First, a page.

Rob suffers from cerebral palsy, epilepsy, double incontinence and has a mental age of four.

Julian Hamilton/Sunday MirrorGary and Joan in the tiny converted bedroom in their bungalow, in Southport Lancashire, were Rob now sleeps
Cramped: Rob now sleeps in this tiny converted bedroom

He lived in his family’s four-bedroom home for 24 years and the local council spent £70,000 adapting it.

Since the death of his mum Betty aged just 49 from cancer in 1995, Rob has been cared for by Gary and Joan. Each had a daughter from previous relationships who also lived in the house in Bootle, Merseyside.

In 2000 the council built an ­extension, providing a fourth bedroom, a shower room, an extended kitchen, overhead hoists and ceiling straps, plus patio door access to the garden.

Gary said: “It was ­fantastic. They built the house around Rob – everything he could have needed.”

Tomlinson/Sunday MirrorRob in the tiny bedroom of Gary's bungalow home in Southport
Hardship: Rob in the tiny new bedroom

When the couple’s girls grew older they moved out.

Then in early 2013 Gary and Joan ­received a letter from their housing ­association, One Vision.

It revealed that the tax – a cut in housing benefit for council and housing association tenants if they are deemed to have spare bedrooms – was being introduced and their property was “under-occupied” by two bedrooms.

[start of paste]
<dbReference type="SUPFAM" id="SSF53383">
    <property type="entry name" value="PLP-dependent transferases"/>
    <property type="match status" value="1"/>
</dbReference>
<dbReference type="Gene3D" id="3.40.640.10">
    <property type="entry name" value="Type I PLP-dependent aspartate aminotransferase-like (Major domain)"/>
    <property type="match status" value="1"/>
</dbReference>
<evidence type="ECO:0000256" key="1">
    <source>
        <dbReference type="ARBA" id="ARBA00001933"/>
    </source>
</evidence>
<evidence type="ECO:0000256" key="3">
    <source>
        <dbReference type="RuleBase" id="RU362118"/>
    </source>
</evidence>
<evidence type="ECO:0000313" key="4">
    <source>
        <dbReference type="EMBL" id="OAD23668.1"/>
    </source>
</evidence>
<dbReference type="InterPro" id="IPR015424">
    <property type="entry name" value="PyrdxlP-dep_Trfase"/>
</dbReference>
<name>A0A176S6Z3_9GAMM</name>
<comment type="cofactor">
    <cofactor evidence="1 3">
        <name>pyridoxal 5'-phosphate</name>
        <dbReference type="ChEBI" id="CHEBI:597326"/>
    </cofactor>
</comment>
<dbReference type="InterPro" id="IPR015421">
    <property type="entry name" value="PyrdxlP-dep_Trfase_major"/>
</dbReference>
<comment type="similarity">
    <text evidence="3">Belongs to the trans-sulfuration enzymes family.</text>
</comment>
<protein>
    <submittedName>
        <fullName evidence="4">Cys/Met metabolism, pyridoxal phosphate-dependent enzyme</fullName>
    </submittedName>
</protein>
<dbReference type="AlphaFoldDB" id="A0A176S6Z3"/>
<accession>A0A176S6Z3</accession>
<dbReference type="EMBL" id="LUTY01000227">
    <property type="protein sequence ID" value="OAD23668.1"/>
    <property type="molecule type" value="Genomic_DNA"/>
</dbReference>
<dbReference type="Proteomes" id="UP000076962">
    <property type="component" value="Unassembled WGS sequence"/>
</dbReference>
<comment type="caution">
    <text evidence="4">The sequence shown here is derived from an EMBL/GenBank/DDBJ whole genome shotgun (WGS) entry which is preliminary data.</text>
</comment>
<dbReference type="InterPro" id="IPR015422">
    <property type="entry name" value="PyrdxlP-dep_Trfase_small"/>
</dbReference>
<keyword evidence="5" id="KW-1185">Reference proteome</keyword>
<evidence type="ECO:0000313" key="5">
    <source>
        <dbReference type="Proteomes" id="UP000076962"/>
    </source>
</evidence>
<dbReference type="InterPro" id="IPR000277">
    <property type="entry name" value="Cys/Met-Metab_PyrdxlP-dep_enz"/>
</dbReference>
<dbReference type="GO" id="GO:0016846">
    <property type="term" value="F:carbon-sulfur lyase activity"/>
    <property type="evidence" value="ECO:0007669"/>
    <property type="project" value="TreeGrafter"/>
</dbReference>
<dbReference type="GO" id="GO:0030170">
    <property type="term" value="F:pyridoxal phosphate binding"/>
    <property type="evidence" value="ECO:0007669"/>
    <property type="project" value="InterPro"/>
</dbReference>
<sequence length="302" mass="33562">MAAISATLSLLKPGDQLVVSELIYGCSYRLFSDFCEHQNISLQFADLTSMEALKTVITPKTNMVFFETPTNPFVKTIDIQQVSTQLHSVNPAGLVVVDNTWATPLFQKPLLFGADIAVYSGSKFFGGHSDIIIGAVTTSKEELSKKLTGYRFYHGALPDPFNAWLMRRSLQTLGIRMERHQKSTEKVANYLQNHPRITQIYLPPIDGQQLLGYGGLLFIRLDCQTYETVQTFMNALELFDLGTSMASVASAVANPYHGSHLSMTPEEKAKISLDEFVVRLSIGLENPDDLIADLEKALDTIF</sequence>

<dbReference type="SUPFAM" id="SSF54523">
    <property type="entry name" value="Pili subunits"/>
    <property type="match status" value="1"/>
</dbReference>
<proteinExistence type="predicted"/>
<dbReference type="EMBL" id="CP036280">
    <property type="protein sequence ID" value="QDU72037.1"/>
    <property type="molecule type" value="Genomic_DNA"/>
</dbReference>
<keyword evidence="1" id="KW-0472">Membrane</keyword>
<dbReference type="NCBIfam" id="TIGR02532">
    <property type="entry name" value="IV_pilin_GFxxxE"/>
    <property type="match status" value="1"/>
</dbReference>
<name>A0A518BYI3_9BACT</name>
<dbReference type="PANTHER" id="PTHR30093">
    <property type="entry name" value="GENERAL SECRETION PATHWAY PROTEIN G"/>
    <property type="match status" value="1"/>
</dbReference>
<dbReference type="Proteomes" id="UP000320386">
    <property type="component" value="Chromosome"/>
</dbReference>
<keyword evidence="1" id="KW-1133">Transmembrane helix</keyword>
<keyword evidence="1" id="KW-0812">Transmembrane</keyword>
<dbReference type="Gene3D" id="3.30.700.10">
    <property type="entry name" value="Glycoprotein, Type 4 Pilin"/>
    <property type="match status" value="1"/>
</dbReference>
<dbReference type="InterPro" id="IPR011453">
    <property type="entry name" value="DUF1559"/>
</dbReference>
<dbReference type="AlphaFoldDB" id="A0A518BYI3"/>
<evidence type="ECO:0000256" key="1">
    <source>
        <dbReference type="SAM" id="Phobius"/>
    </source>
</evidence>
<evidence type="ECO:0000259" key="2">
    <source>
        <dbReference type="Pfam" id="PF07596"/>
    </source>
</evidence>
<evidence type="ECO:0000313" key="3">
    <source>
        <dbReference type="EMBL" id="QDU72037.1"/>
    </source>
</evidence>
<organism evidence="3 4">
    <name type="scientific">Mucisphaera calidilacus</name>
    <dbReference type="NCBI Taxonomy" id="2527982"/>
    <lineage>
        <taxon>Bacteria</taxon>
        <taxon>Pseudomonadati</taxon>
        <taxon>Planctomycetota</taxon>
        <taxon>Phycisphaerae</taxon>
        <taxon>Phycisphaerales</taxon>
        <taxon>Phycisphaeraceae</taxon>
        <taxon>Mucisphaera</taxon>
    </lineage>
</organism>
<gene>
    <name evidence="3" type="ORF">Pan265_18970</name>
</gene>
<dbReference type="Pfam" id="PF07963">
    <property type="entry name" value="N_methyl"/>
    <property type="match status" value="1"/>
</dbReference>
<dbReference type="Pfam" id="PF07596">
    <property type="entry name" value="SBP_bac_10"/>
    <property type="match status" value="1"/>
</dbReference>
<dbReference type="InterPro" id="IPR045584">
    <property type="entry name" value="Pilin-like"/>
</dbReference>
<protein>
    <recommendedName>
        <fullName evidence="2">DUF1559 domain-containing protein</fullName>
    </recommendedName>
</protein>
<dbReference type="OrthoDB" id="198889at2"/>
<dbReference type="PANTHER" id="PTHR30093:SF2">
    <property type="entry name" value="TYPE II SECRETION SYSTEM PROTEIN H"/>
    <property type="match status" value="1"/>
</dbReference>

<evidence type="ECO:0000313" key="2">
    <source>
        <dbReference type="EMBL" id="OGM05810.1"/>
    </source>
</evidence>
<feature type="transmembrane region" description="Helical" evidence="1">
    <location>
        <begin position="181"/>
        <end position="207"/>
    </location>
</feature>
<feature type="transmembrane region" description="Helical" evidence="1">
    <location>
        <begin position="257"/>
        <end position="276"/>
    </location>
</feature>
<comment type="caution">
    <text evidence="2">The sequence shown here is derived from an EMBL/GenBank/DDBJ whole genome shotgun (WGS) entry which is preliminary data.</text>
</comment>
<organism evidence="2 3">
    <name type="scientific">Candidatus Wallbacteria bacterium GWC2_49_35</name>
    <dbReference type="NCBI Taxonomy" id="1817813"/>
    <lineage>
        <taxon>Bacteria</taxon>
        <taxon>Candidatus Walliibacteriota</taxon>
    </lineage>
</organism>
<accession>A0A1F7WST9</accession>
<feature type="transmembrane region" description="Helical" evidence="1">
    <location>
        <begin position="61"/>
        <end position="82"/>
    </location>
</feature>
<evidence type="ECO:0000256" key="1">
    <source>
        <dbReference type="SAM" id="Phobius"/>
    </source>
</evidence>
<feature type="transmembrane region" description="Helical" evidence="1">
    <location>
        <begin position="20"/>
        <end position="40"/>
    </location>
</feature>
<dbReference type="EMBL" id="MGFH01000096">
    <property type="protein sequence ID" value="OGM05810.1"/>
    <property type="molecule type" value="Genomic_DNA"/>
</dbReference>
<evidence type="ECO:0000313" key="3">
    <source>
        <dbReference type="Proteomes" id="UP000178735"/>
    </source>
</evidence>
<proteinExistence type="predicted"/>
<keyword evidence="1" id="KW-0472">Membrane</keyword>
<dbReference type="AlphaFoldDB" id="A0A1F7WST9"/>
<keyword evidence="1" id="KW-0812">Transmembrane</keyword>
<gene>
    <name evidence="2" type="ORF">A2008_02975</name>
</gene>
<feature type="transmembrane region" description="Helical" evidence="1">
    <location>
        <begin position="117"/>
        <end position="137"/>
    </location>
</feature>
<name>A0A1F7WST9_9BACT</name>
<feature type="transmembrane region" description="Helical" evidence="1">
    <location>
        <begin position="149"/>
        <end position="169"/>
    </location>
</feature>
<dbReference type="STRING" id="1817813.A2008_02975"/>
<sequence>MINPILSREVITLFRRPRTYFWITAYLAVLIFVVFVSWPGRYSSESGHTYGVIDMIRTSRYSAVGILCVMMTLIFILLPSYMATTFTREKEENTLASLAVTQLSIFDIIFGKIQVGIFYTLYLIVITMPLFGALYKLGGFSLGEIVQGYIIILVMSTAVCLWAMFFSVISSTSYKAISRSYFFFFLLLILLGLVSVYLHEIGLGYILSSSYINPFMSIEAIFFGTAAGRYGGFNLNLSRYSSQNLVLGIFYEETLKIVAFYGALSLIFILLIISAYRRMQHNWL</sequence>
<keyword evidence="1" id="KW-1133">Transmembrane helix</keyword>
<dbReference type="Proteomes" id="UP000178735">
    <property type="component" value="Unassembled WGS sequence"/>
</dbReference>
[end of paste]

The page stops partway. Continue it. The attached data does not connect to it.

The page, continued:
Gary said: “At first I thought it wouldn’t affect us because the house had been specially built for Rob’s needs. Plus where else could they put us that was suitable?”

Julian Hamilton/Sunday MirrorGary Tomlinson's old specially converted semi-detached home
Customised: Gary Tomlinson’s old home in Bootle was given a £70k conversion for Rob’s needs

They filled in forms asking for “discretionary measures for people with special requirements” but were shocked when they were turned down.

Gary said: “We were told we would have to pay £24.60 a week. We didn’t need four bedrooms but we did need something suitable for Rob. But we were told, that doesn’t matter, you still have to pay.”

They were told One Vision didn’t have a suitable adapted property.

The couple then received a “notice to seek intention to evict” as they were in arrears of over £300 because of the tax.